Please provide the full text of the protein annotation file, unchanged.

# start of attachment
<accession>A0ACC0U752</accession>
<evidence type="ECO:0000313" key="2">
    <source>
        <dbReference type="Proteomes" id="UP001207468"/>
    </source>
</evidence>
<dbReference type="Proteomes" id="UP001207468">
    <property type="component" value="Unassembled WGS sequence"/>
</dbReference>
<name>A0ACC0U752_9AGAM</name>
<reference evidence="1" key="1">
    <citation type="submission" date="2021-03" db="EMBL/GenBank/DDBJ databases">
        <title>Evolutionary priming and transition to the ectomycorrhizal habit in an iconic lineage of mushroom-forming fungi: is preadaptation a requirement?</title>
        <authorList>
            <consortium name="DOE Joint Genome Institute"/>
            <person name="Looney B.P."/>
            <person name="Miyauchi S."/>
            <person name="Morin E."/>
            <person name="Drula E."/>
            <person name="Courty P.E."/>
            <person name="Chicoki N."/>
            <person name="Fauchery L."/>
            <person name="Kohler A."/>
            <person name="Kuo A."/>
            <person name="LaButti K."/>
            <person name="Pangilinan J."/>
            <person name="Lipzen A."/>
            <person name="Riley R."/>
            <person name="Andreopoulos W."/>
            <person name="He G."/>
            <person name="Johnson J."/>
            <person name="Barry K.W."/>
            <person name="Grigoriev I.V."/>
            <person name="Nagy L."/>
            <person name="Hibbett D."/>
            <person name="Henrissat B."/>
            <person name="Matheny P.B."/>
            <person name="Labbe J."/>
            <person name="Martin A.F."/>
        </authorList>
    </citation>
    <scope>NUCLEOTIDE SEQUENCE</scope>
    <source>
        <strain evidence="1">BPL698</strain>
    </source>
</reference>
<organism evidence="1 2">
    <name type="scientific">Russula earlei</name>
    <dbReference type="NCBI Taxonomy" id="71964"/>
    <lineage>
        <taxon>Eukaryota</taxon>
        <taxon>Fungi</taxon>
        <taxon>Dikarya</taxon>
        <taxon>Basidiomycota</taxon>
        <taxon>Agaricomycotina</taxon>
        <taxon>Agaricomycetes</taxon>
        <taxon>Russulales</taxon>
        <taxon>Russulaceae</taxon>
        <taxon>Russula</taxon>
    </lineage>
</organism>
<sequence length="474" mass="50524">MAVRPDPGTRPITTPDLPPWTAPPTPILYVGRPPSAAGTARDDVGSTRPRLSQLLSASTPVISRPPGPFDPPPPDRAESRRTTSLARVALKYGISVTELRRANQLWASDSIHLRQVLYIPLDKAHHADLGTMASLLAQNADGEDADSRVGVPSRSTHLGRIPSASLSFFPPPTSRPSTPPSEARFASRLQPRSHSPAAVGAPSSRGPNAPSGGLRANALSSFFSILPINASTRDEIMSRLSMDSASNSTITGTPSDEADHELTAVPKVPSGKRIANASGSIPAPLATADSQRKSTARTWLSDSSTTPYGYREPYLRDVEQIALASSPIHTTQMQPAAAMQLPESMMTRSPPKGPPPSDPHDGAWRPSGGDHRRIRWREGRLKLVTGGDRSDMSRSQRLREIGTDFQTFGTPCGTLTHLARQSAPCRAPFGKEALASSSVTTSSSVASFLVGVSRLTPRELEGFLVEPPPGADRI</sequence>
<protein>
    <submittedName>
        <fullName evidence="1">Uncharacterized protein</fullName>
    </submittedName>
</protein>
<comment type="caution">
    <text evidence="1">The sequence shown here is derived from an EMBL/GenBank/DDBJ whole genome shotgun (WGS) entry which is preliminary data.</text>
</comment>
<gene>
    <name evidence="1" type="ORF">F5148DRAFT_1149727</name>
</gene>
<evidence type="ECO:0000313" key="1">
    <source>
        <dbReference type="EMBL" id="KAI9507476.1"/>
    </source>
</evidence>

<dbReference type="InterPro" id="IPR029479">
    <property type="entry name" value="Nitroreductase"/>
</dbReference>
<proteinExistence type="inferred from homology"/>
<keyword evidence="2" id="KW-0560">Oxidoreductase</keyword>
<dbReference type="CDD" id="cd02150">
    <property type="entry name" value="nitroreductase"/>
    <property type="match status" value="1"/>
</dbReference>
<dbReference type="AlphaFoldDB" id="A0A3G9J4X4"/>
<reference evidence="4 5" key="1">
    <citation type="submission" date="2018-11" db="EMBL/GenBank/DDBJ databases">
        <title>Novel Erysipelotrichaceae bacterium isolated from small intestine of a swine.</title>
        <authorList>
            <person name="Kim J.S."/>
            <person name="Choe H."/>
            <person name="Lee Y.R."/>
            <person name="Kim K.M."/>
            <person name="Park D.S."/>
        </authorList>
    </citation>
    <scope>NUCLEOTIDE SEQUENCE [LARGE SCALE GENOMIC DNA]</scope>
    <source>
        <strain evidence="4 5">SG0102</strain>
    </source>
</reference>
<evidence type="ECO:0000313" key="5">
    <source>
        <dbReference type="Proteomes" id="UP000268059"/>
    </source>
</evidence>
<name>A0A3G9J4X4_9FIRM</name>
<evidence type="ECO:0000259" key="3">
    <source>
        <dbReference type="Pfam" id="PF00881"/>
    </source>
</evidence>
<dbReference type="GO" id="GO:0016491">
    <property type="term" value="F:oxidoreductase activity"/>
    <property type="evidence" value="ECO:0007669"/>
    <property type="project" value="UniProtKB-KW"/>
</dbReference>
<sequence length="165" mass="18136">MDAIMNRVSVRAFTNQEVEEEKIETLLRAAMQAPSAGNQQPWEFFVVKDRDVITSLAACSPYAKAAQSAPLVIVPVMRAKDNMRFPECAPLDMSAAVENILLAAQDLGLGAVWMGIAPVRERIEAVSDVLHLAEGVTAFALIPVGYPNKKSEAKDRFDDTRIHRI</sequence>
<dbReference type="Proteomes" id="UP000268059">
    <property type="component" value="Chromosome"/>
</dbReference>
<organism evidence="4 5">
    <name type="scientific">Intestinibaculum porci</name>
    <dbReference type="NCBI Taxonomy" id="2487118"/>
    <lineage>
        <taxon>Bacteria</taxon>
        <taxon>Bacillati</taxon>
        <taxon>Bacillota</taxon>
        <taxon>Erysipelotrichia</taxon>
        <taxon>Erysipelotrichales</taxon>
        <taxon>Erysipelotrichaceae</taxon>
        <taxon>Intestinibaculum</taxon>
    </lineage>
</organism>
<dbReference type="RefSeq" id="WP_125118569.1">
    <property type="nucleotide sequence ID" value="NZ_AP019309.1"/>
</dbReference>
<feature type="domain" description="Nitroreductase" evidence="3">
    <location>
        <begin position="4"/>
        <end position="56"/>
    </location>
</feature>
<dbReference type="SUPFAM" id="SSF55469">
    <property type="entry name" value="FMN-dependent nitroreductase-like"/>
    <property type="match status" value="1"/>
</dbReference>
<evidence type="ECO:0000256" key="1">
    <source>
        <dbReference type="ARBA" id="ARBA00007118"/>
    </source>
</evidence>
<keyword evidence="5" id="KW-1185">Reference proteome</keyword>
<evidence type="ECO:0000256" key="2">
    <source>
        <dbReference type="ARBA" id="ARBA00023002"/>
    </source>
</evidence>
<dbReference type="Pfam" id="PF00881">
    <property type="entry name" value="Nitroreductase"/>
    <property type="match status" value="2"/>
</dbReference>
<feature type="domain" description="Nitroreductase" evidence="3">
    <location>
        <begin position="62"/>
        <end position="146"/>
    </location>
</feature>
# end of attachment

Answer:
<accession>A0ACC0U752</accession>
<evidence type="ECO:0000313" key="2">
    <source>
        <dbReference type="Proteomes" id="UP001207468"/>
    </source>
</evidence>
<dbReference type="Proteomes" id="UP001207468">
    <property type="component" value="Unassembled WGS sequence"/>
</dbReference>
<name>A0ACC0U752_9AGAM</name>
<reference evidence="1" key="1">
    <citation type="submission" date="2021-03" db="EMBL/GenBank/DDBJ databases">
        <title>Evolutionary priming and transition to the ectomycorrhizal habit in an iconic lineage of mushroom-forming fungi: is preadaptation a requirement?</title>
        <authorList>
            <consortium name="DOE Joint Genome Institute"/>
            <person name="Looney B.P."/>
            <person name="Miyauchi S."/>
            <person name="Morin E."/>
            <person name="Drula E."/>
            <person name="Courty P.E."/>
            <person name="Chicoki N."/>
            <person name="Fauchery L."/>
            <person name="Kohler A."/>
            <person name="Kuo A."/>
            <person name="LaButti K."/>
            <person name="Pangilinan J."/>
            <person name="Lipzen A."/>
            <person name="Riley R."/>
            <person name="Andreopoulos W."/>
            <person name="He G."/>
            <person name="Johnson J."/>
            <person name="Barry K.W."/>
            <person name="Grigoriev I.V."/>
            <person name="Nagy L."/>
            <person name="Hibbett D."/>
            <person name="Henrissat B."/>
            <person name="Matheny P.B."/>
            <person name="Labbe J."/>
            <person name="Martin A.F."/>
        </authorList>
    </citation>
    <scope>NUCLEOTIDE SEQUENCE</scope>
    <source>
        <strain evidence="1">BPL698</strain>
    </source>
</reference>
<organism evidence="1 2">
    <name type="scientific">Russula earlei</name>
    <dbReference type="NCBI Taxonomy" id="71964"/>
    <lineage>
        <taxon>Eukaryota</taxon>
        <taxon>Fungi</taxon>
        <taxon>Dikarya</taxon>
        <taxon>Basidiomycota</taxon>
        <taxon>Agaricomycotina</taxon>
        <taxon>Agaricomycetes</taxon>
        <taxon>Russulales</taxon>
        <taxon>Russulaceae</taxon>
        <taxon>Russula</taxon>
    </lineage>
</organism>
<sequence length="474" mass="50524">MAVRPDPGTRPITTPDLPPWTAPPTPILYVGRPPSAAGTARDDVGSTRPRLSQLLSASTPVISRPPGPFDPPPPDRAESRRTTSLARVALKYGISVTELRRANQLWASDSIHLRQVLYIPLDKAHHADLGTMASLLAQNADGEDADSRVGVPSRSTHLGRIPSASLSFFPPPTSRPSTPPSEARFASRLQPRSHSPAAVGAPSSRGPNAPSGGLRANALSSFFSILPINASTRDEIMSRLSMDSASNSTITGTPSDEADHELTAVPKVPSGKRIANASGSIPAPLATADSQRKSTARTWLSDSSTTPYGYREPYLRDVEQIALASSPIHTTQMQPAAAMQLPESMMTRSPPKGPPPSDPHDGAWRPSGGDHRRIRWREGRLKLVTGGDRSDMSRSQRLREIGTDFQTFGTPCGTLTHLARQSAPCRAPFGKEALASSSVTTSSSVASFLVGVSRLTPRELEGFLVEPPPGADRI</sequence>
<protein>
    <submittedName>
        <fullName evidence="1">Uncharacterized protein</fullName>
    </submittedName>
</protein>
<comment type="caution">
    <text evidence="1">The sequence shown here is derived from an EMBL/GenBank/DDBJ whole genome shotgun (WGS) entry which is preliminary data.</text>
</comment>
<gene>
    <name evidence="1" type="ORF">F5148DRAFT_1149727</name>
</gene>
<evidence type="ECO:0000313" key="1">
    <source>
        <dbReference type="EMBL" id="KAI9507476.1"/>
    </source>
</evidence>

<dbReference type="InterPro" id="IPR029479">
    <property type="entry name" value="Nitroreductase"/>
</dbReference>
<proteinExistence type="inferred from homology"/>
<keyword evidence="2" id="KW-0560">Oxidoreductase</keyword>
<dbReference type="CDD" id="cd02150">
    <property type="entry name" value="nitroreductase"/>
    <property type="match status" value="1"/>
</dbReference>
<dbReference type="AlphaFoldDB" id="A0A3G9J4X4"/>
<reference evidence="4 5" key="1">
    <citation type="submission" date="2018-11" db="EMBL/GenBank/DDBJ databases">
        <title>Novel Erysipelotrichaceae bacterium isolated from small intestine of a swine.</title>
        <authorList>
            <person name="Kim J.S."/>
            <person name="Choe H."/>
            <person name="Lee Y.R."/>
            <person name="Kim K.M."/>
            <person name="Park D.S."/>
        </authorList>
    </citation>
    <scope>NUCLEOTIDE SEQUENCE [LARGE SCALE GENOMIC DNA]</scope>
    <source>
        <strain evidence="4 5">SG0102</strain>
    </source>
</reference>
<evidence type="ECO:0000313" key="5">
    <source>
        <dbReference type="Proteomes" id="UP000268059"/>
    </source>
</evidence>
<name>A0A3G9J4X4_9FIRM</name>
<evidence type="ECO:0000259" key="3">
    <source>
        <dbReference type="Pfam" id="PF00881"/>
    </source>
</evidence>
<dbReference type="GO" id="GO:0016491">
    <property type="term" value="F:oxidoreductase activity"/>
    <property type="evidence" value="ECO:0007669"/>
    <property type="project" value="UniProtKB-KW"/>
</dbReference>
<sequence length="165" mass="18136">MDAIMNRVSVRAFTNQEVEEEKIETLLRAAMQAPSAGNQQPWEFFVVKDRDVITSLAACSPYAKAAQSAPLVIVPVMRAKDNMRFPECAPLDMSAAVENILLAAQDLGLGAVWMGIAPVRERIEAVSDVLHLAEGVTAFALIPVGYPNKKSEAKDRFDDTRIHRI</sequence>
<dbReference type="Proteomes" id="UP000268059">
    <property type="component" value="Chromosome"/>
</dbReference>
<organism evidence="4 5">
    <name type="scientific">Intestinibaculum porci</name>
    <dbReference type="NCBI Taxonomy" id="2487118"/>
    <lineage>
        <taxon>Bacteria</taxon>
        <taxon>Bacillati</taxon>
        <taxon>Bacillota</taxon>
        <taxon>Erysipelotrichia</taxon>
        <taxon>Erysipelotrichales</taxon>
        <taxon>Erysipelotrichaceae</taxon>
        <taxon>Intestinibaculum</taxon>
    </lineage>
</organism>
<dbReference type="RefSeq" id="WP_125118569.1">
    <property type="nucleotide sequence ID" value="NZ_AP019309.1"/>
</dbReference>
<feature type="domain" description="Nitroreductase" evidence="3">
    <location>
        <begin position="4"/>
        <end position="56"/>
    </location>
</feature>
<dbReference type="SUPFAM" id="SSF55469">
    <property type="entry name" value="FMN-dependent nitroreductase-like"/>
    <property type="match status" value="1"/>
</dbReference>
<evidence type="ECO:0000256" key="1">
    <source>
        <dbReference type="ARBA" id="ARBA00007118"/>
    </source>
</evidence>
<keyword evidence="5" id="KW-1185">Reference proteome</keyword>
<evidence type="ECO:0000256" key="2">
    <source>
        <dbReference type="ARBA" id="ARBA00023002"/>
    </source>
</evidence>
<dbReference type="Pfam" id="PF00881">
    <property type="entry name" value="Nitroreductase"/>
    <property type="match status" value="2"/>
</dbReference>
<feature type="domain" description="Nitroreductase" evidence="3">
    <location>
        <begin position="62"/>
        <end position="146"/>
    </location>
</feature>